3. Perform a complete exploratory procedure and examine the spleen. If the spleen has ruptured (actively hemorrhaging) or has reached a substantial size and obstructs complete exploration, perform splenectomy first and explore the remaining abdominal viscera afterward. Suction free fluid and debris from the abdomen to help expose the abdominal viscera for exploration. If splenic neoplasia is suspected, examine the regional lymph nodes and liver particularly thoroughly.

4. Clamp, excise, and ligate any adhesions to the splenic lesion before attempting to isolate the pedicle.

5. Lift the stomach fundus out of the abdomen to expose the short gastric vessels tethered dorsally to the head of the spleen. From a cranial-to-caudal direction, loop an index finger around the tethering vessel group and bluntly punch a hole through an avascular area of the gastro-splenic ligament. The middle and index fingers are shown isolating the short gastric pedicle in a dog cadaver.

Clinician's Brief

6. Cross-clamp and incise the short gastric vessels to release the head of the spleen (see Box). Releasing the short gastric vessels is performed first because the remaining attached pedicle is long and the entire spleen can be easily laid outside the abdomen for pedicle isolation after this maneuver. The figure shows the short gastric pedicle incised between forceps #2 and 3, freeing the tethered head of the spleen. Ensure that no stomach wall is accidentally incorporated in the clamped pedicles of the spleen.

Clinician's Brief

7. When the splenic hilus is not involved in the disease process and the stomach vasculature is to be preserved, break open the gastrosplenic ligament in an avascular area. Find the junction of the splenic artery and left gastroepiploic vessel; stay distal to this area during isolation of the final 3 pedicles listed below. In this figure, the splenic pedicle is viewed through a rent created in the omentum. The forceps point to the juncture of the main splenic artery, the main splenic branch (MSB), and the left gastroepiploic artery (LGE) coursing along the greater curvature of the stomach.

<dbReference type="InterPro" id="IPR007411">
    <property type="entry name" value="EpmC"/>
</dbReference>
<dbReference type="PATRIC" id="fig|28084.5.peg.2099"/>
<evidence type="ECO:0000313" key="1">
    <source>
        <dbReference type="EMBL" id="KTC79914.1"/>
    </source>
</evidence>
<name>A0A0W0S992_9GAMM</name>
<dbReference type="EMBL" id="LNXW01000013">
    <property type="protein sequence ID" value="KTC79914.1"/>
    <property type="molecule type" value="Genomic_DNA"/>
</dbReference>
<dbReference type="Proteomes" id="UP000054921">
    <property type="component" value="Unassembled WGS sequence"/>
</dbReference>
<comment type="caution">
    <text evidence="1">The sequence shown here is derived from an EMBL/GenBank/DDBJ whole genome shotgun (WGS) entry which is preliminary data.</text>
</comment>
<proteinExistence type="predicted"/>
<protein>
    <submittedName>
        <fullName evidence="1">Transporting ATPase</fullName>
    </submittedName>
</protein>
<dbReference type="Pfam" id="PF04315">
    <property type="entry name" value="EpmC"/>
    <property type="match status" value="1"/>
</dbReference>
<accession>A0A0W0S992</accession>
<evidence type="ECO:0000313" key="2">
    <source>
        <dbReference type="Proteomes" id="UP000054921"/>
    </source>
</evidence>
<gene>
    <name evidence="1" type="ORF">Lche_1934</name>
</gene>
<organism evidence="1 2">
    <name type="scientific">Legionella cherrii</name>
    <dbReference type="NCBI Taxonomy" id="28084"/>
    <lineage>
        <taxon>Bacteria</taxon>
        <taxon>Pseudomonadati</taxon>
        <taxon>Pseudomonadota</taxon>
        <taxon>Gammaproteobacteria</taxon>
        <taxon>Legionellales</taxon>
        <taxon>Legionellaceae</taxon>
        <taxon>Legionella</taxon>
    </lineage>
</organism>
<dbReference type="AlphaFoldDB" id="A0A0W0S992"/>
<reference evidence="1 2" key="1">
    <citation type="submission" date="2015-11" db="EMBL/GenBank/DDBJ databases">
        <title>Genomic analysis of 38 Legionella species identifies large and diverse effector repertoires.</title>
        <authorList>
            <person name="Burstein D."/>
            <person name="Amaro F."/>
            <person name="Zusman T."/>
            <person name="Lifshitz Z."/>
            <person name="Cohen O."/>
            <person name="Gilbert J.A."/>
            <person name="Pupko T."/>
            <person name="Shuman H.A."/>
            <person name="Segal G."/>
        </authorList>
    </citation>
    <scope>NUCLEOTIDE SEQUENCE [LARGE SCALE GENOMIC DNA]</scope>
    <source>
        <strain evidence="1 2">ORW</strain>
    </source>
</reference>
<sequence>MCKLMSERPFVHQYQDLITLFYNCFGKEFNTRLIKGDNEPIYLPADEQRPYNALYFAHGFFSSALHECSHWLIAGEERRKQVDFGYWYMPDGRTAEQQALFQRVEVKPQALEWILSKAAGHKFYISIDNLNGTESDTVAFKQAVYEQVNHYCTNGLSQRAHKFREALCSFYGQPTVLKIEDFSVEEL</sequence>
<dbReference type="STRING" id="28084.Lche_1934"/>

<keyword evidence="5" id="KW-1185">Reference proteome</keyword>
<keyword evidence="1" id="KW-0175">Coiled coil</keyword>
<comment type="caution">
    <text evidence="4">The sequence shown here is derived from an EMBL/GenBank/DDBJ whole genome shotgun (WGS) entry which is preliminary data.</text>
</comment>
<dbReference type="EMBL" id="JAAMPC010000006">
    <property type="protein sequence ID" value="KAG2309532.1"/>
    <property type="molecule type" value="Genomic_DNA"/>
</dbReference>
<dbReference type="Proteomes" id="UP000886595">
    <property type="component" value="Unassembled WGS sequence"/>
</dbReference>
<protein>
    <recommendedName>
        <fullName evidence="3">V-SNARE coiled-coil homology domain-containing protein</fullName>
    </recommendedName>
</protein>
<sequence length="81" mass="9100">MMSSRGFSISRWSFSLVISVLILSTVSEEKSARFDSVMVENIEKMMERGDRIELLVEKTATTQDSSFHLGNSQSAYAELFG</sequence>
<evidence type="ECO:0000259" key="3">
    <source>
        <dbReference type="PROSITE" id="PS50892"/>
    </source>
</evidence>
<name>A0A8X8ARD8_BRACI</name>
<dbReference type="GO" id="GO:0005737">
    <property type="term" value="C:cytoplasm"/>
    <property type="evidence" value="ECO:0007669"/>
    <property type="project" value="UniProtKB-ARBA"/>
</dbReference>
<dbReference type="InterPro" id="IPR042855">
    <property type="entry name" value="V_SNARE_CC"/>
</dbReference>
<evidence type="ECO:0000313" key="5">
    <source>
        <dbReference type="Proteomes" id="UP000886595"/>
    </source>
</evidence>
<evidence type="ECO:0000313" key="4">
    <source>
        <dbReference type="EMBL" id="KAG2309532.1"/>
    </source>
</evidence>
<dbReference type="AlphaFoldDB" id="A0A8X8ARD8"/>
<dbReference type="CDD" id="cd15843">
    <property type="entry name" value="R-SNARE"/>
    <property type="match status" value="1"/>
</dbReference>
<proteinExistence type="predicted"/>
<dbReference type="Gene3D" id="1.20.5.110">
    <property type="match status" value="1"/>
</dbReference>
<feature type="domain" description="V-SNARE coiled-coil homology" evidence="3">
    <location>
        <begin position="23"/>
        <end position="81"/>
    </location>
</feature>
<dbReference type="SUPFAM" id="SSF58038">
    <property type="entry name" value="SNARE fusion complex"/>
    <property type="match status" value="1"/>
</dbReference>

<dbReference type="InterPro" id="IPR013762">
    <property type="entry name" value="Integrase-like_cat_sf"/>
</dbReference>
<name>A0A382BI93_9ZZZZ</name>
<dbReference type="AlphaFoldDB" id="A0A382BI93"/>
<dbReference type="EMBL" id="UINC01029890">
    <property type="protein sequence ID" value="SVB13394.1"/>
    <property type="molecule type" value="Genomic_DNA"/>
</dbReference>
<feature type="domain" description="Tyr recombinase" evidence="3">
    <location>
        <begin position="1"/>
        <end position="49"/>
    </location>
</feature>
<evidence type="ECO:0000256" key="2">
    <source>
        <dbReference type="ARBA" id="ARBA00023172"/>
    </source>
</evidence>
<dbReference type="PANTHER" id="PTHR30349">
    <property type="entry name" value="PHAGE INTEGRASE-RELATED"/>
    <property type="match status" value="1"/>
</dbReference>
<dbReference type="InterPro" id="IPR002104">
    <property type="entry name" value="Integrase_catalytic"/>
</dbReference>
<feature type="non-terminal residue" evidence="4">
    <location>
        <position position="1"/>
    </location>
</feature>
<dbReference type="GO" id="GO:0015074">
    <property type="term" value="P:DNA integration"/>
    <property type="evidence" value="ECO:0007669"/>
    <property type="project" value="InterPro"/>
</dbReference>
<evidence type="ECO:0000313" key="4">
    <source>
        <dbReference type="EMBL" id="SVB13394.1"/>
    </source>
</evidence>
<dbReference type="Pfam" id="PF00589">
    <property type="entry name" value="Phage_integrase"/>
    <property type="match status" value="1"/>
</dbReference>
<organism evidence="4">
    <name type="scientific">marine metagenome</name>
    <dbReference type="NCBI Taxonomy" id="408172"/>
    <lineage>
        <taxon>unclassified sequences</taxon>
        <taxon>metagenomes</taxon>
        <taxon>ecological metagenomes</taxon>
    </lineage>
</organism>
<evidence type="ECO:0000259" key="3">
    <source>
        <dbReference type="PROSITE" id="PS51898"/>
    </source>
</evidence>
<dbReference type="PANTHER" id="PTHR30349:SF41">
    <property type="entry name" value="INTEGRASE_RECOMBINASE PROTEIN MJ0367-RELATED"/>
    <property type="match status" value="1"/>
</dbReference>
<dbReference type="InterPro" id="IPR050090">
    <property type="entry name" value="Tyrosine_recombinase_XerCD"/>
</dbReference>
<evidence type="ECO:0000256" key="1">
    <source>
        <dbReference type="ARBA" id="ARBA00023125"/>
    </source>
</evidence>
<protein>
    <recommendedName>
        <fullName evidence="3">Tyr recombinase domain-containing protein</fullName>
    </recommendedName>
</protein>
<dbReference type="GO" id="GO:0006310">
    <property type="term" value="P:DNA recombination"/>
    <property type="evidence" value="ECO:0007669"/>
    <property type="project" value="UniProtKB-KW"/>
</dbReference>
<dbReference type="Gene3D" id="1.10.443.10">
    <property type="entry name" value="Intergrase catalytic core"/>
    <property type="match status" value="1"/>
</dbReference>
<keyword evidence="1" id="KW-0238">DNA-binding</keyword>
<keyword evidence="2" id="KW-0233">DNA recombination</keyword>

Clinician's Brief

8.The final 3 pedicles are isolated with the index finger, cross-clamped, and incised in the following order (refer to Figure 1): · Dorsal artery branch (Sometimes there are 2; be careful to preserve the left gastric epiploic artery located close to this branch.) · Main splenic artery terminating in the mid portion of the spleen · Caudal (omental) branch coursing along the tail of the spleen to the greater omentum.

Procedure Pearl

If the spleen is friable or ruptured, do not grasp or pull it from the abdomen, simply push the abdominal wall edges down (dorsally) and allow the spleen to "spill out" of the incision.

Three-Clamp Ligation Technique

Procedure Pearl

During 3-clamp ligation, if a ligature is set close to a hemostatic forceps, the forceps should be "flashed" (or released) to eliminate distortion of the clamped tissue, which may not allow complete occlusion of the blood supply. The surgeon must then retighten the first throw of the ligature before proceeding with at least three more square knot throws.

Clinician's Brief
9. Remove the spleen with the associated forceps still attached to the pedicles and submit for biopsy. The figure shows a completed splenectomy showing 4 clamped pedicles (forceps #3) on the spleen.

10. Securely double-ligate the pedicles and remove the forceps. Ligatures are ideally placed several millimeters or more from the cut pedicle edge to allow tissue to "mushroom" and help prevent ligature slippage. In

Clinician's Brief
A, a ligature is shown encircling the short gastric artery pedicle just below forceps #1. Notice the deformed "spread out" pedicle that will not allow a tight ligature to be formed if the forceps is not released. In B, the pedicle is constricted after the forceps is removed and the ligature tightened within the previously crushed area.